4. % Daily value—These percentages reflect how much a particular nutrient contributes to your daily nutritional needs, based on a 2,000 calorie-per-day diet. The percentages, established by the Institute of Medicine of the National Academy of Sciences, are called Dietary Reference Intakes (DRIs). These DRIs are updated periodically based on scientific studies, and were most recently updated in 2015. An asterisk or dagger in place of a percentage means that no daily value has been assigned for that particular nutrient.
If you’re already taking other supplements daily, you’ll want to read these values carefully to make sure you’re not getting too much of a good thing for some nutrients, or not enough of others. In other words, some math here might be required. When you go shopping for supplements to add to your daily routine, bring along a list of what you already take so you have this information at the ready.
5. Ingredients—Ingredients beyond those nutrients profiled in the supplement facts panel are listed at the bottom, in descending order by weight. Here you’ll find ingredients used to make the capsules that contain the nutrients, as well as the ingredients used to preserve your supplement’s contents. It’s an important list to read, especially if you know you have allergies or food intolerances.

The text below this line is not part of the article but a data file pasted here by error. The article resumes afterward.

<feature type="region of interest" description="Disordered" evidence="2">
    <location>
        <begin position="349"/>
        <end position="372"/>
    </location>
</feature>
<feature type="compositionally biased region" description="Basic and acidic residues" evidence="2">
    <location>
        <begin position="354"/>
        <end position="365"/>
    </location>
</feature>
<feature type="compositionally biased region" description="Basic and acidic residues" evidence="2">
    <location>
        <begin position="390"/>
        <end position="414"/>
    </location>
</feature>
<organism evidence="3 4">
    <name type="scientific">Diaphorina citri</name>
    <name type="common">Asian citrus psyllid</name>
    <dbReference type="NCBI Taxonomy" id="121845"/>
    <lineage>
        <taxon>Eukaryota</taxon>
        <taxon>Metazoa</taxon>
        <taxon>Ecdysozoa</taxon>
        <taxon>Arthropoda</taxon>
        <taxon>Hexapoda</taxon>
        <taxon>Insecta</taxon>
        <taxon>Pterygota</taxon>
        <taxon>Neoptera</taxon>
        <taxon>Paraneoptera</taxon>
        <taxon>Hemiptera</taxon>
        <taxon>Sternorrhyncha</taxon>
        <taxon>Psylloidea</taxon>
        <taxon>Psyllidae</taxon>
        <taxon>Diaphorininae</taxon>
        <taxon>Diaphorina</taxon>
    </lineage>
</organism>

6. Expiration date & lot number—While not required by FDA, reputable manufacturers will include this information on the label so that you know exactly when your supplement was made, down to the specific manufacturing lot or batch. This information is particularly useful if you’re concerned about the quality and freshness of the ingredients used to create your supplement.